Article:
By: |Simra Shahab|
With an iconic video reference of British anthology science fiction television series, let’s start with a topic that has always sparked interest between individuals.
Today’s time is literally surrounded by technology and our eyes stuck to black screens like a bee in its hive. Modern issues, specifically focusing on mankind’s dependency on technology.
When you realize why it’s called “Black Mirror”. pic.twitter.com/bJhVQ0PuZv
— Jesse McLaren (@McJesse) December 6, 2017
“Black Mirror’s Creator Dramatizes Our Worst Nightmares About Technology.”
-National Public Radio
Having said that, a look around is not enough to know where humans have elevated with the use of technology.
The US Department of Justice estimates that 8% of women and 2% of men have been stalked at one point in their lives. About one million women and 400,000 men are stalked each year in the United States.
“Facebook faces multiple court cases in the U.S. and the prospect of a $3-5 billion FTC fine for its privacy breaches.” The Electronic Frontier Foundation dismissed the impact of that this week, saying that, “punitive fines alone, no matter the size, are unlikely to change the overlapping privacy and competition harms at the center of Facebook’s business model. Whether or not it levies fines, the FTC should use its power to make Facebook better in meaningful ways.” Says, Zuckerberg’s co-founder Chris Hughes.
We might have been watching the hidden yet true series of horror through these shows that unveil what originally had or have been happening. The privacy breaching blunder did come in front of us as clear as crystal.
For instance, whatever we post on social media is posted on the internet forever. Hence, it’s a matter of couple minutes to stalk anyone down, with all their information in hand.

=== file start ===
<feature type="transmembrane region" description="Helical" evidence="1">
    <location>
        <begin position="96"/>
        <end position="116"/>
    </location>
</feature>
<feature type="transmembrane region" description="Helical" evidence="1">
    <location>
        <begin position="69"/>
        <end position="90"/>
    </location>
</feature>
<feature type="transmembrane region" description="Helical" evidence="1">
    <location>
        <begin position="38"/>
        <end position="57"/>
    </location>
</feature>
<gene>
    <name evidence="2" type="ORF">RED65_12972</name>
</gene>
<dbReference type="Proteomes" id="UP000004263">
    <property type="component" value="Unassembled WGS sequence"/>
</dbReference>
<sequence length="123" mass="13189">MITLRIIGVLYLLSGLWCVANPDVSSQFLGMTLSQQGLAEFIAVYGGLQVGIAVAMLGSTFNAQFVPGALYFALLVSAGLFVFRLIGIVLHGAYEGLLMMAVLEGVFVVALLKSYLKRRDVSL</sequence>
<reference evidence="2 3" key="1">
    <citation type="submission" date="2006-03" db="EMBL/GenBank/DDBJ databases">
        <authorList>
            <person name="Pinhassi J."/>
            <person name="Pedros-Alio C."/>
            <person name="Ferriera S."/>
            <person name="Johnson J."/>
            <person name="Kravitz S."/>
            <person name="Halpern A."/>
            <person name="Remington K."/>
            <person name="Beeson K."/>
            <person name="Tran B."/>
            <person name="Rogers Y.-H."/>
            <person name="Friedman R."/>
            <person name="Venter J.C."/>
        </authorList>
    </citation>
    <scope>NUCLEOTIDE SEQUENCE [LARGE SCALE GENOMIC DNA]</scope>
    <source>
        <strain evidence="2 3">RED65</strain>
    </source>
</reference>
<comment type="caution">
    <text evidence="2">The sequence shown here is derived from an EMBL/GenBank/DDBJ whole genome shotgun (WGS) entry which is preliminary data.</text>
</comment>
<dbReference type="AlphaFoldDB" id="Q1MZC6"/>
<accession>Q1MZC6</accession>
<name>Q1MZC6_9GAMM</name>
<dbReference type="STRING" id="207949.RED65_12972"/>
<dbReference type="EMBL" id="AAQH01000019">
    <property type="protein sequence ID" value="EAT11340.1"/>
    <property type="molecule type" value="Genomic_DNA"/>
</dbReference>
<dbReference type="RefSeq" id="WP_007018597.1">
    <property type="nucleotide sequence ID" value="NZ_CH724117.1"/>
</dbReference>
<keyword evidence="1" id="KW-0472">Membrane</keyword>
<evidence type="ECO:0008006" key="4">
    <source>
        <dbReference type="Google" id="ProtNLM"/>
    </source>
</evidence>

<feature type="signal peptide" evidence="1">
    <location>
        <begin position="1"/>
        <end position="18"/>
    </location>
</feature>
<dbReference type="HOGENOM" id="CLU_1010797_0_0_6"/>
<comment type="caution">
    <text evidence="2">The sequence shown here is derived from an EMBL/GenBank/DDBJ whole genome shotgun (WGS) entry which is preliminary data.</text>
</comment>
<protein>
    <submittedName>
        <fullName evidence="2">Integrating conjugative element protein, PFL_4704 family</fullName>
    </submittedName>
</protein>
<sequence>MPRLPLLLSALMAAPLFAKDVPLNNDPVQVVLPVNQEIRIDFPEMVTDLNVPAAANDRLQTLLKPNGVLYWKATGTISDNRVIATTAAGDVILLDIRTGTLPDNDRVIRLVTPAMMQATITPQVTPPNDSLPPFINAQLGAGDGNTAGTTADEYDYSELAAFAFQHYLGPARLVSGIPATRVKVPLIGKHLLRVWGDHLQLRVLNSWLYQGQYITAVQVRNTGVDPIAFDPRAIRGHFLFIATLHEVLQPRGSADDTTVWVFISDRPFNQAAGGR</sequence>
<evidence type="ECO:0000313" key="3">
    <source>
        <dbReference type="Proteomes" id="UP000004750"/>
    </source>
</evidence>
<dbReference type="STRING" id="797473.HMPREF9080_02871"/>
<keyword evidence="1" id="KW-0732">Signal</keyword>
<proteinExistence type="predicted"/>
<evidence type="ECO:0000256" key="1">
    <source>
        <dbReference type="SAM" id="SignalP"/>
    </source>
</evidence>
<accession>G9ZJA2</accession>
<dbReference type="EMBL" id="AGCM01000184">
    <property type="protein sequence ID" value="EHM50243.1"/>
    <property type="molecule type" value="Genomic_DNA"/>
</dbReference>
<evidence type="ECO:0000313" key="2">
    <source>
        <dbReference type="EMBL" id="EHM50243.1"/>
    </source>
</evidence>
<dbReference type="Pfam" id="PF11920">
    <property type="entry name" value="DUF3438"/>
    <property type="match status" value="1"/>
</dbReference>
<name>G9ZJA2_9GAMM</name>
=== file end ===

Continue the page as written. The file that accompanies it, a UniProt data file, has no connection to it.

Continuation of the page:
“I don’t know that we’re really much of a binge-watching show, because it’s a bit like being hit by a car,” Charlie Brooker told Collider in 2016.“How many times can you get hit by a car in one day?”
How much of these episodes hold the truth? Because if so, it would be a massive chatter for the coming years.
Imagine public being stalked through surveillance cameras and judged on your ‘citizen score’ depending on your behavior in the public eye. Yep! China had this policy. Security cameras had been attached on Beijing’s Tiananmen Square, on May 19, 2017, and other public spaces.
It paints a pretty dismal portrait of our future, leading many to believe the show is anti-technology. Executive producers Charlie Brooker and Annabel Jones have said that’s not the case though.
Rather, Black Mirror is a satire, ribbing our tech addiction by showing deeply exaggerated stories of a future that may come to pass if we don’t become critical of our relationship with the devices that run our lives.
As much as technology has helped the human kind in moving forward in almost every field, it has got hand full of drawbacks and a darker side, much of which the general public isn’t even aware of. Such issues like that with China’s privacy invading techniques or Facebook’s fall are only a few examples of what humans are capable of.
It’s still a far thought of what could be made with such technology more in the future and what it holds to surprise.
Safe to say, a lot of people have more knowledge of maintaining their privacy better now, however, such shows like ‘Black Mirror’ are a complete package of thrill and horror of the technological world.
If you simply couldn’t get enough visions of a technological dystopia, fear not, because a “Black Mirror” book series is currently in progress.